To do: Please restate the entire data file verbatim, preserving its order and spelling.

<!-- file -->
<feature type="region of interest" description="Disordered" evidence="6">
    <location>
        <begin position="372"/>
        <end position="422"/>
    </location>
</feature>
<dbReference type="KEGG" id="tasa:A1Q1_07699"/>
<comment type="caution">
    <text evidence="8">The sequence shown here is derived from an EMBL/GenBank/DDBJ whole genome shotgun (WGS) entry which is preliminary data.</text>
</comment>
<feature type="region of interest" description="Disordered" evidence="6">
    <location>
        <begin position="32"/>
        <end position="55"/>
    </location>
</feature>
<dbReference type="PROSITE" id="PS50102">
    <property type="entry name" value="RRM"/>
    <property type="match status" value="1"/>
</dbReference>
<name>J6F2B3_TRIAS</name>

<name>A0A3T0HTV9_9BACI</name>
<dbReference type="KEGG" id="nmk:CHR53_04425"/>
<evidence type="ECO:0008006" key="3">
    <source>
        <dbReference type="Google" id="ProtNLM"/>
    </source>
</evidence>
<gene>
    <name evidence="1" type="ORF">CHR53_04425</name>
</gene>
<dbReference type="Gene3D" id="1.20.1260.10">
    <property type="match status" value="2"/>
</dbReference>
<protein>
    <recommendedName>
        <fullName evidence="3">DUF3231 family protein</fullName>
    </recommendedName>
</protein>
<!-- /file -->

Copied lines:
<feature type="region of interest" description="Disordered" evidence="6">
    <location>
        <begin position="372"/>
        <end position="422"/>
    </location>
</feature>
<dbReference type="KEGG" id="tasa:A1Q1_07699"/>
<comment type="caution">
    <text evidence="8">The sequence shown here is derived from an EMBL/GenBank/DDBJ whole genome shotgun (WGS) entry which is preliminary data.</text>
</comment>
<feature type="region of interest" description="Disordered" evidence="6">
    <location>
        <begin position="32"/>
        <end position="55"/>
    </location>
</feature>
<dbReference type="PROSITE" id="PS50102">
    <property type="entry name" value="RRM"/>
    <property type="match status" value="1"/>
</dbReference>
<name>J6F2B3_TRIAS</name>

<name>A0A3T0HTV9_9BACI</name>
<dbReference type="KEGG" id="nmk:CHR53_04425"/>
<evidence type="ECO:0008006" key="3">
    <source>
        <dbReference type="Google" id="ProtNLM"/>
    </source>
</evidence>
<gene>
    <name evidence="1" type="ORF">CHR53_04425</name>
</gene>
<dbReference type="Gene3D" id="1.20.1260.10">
    <property type="match status" value="2"/>
</dbReference>
<protein>
    <recommendedName>
        <fullName evidence="3">DUF3231 family protein</fullName>
    </recommendedName>
</protein>